Theologians testify on New Zealand church property case
11/3/2003 News media contact: Tim Tanton · (615) 742-5470 · Nashville, Tenn.
The following story may be used as a sidebar to UMNS #520
A UMNS Report
By J. Rich Peck*
United Methodist theological heavyweights testified in court
to help a judge resolve property claims made by a Tongan congregation
in New Zealand.
In February 2001, some members of the Otahuhu
Tongan Methodist Church told their district superintendent they wanted
to separate from the denomination after a self-professed homosexual was
admitted to the ministry. They subsequently asked a district judge to
divide assets between those who wanted to remain with the denomination
and those who wanted to establish a new church.
Among a series of
arguments asking the judge to divide assets, the dissidents said that
the admission of a homosexual to the ministry involved a change in
Wesleyan doctrine upon which the church was founded. "The break means
the [denomination's] final authority is a break in the trust under which
the Otahuhu property is held," argued the dissidents.
Methodists testifying during the trial last summer included the Rev.
William Abraham, a professor at Perkins School of Theology, Dallas; the
Rev. Richard Heitzenrater, a professor at Duke Divinity School, Durham,
N.C; the Rev. Ted Runyon, professor emeritus of Candler School of
Theology, Atlanta; the Rev. John Cobb, professor emeritus of Claremont
(Calif.) School of Theology; and the Rev. Philip Wogaman, retired pastor
The attorney for the congregation argued that in his
Notes on the New Testament, Wesley made it clear that he shares the
opinion that homosexuality is contrary to Christian teaching. He likened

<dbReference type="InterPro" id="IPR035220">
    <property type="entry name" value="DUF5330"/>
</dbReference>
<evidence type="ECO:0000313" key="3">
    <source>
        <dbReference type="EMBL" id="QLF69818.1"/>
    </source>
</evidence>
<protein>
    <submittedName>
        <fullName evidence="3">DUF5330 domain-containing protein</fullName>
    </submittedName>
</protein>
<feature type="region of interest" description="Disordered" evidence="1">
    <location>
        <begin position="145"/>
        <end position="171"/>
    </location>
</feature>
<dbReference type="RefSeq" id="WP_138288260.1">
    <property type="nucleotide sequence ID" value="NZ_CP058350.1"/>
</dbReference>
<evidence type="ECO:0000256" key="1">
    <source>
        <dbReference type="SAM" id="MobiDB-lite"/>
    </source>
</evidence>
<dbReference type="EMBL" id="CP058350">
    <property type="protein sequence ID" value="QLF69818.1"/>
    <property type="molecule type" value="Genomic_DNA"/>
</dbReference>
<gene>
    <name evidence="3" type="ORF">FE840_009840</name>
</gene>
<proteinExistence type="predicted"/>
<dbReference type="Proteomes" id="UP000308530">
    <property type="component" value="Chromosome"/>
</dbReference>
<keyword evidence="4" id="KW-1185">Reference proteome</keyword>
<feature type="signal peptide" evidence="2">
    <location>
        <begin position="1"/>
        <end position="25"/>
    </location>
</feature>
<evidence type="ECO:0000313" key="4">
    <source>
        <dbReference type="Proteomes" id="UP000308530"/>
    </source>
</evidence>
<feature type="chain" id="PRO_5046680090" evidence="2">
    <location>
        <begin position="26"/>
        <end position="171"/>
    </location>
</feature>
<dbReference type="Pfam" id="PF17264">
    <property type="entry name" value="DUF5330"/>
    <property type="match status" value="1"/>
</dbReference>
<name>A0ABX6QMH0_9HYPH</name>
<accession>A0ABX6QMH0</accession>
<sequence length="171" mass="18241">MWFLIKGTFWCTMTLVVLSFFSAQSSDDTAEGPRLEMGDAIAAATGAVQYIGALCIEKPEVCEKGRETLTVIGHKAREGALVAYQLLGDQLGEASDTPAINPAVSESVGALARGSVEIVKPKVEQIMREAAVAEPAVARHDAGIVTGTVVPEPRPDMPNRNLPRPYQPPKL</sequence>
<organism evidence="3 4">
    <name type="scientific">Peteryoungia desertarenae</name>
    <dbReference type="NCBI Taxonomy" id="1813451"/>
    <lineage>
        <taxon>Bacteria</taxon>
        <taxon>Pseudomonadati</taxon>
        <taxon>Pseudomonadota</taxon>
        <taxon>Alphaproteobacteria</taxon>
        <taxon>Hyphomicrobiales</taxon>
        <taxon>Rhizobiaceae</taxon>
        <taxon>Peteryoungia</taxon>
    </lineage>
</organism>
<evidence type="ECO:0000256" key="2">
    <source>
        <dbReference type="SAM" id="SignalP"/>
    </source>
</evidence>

doctrine to the core of a golf ball and the outer covering to the
application; he asserted that both make up the whole ball.
who traveled to New Zealand to testify, argued that there was a
difference between core doctrine and how it is applied. Asked about the
comparison to the golf ball, Wogaman said he preferred to think of the
entire golf ball as the core doctrine and efforts to get the ball in the
hole as the application. "Sometimes you get the ball in the hole with
one stroke and sometimes it takes several tries," he joked.
former pastor of Foundry United Methodist Church in Washington, said he
believes judgments about homosexuality are applications of doctrine and
not part of the core doctrine. Wogaman, a veteran General Conference
delegate, noted that the application of doctrine depends upon our
perceptions of the real world, and these perceptions change with new
experiences and scientific study.
Heitzenrater, perhaps the best
known Wesley scholar in America, told United Methodist News Service, "My
whole point in testifying was to show that any Methodist denomination
that stipulates Wesley's sermons and notes as 'doctrinal standards' that
demand strict compliance is in trouble, since they were not designed
for that particular use in a denomination with ordained clergy."
judge ruled on July 23 that the congregation had no basis to claim a
"stand-alone status" and found that the conference is the final
authority within the Methodist Church on all questions concerning the
interpretation of its doctrines. The judge declined to express a view on
the doctrinal issue and dismissed all plaintiff charges as well as an
injunction issued in July 2001.
# # #
*Peck is a free-lance writer based in Nashville, Tenn.
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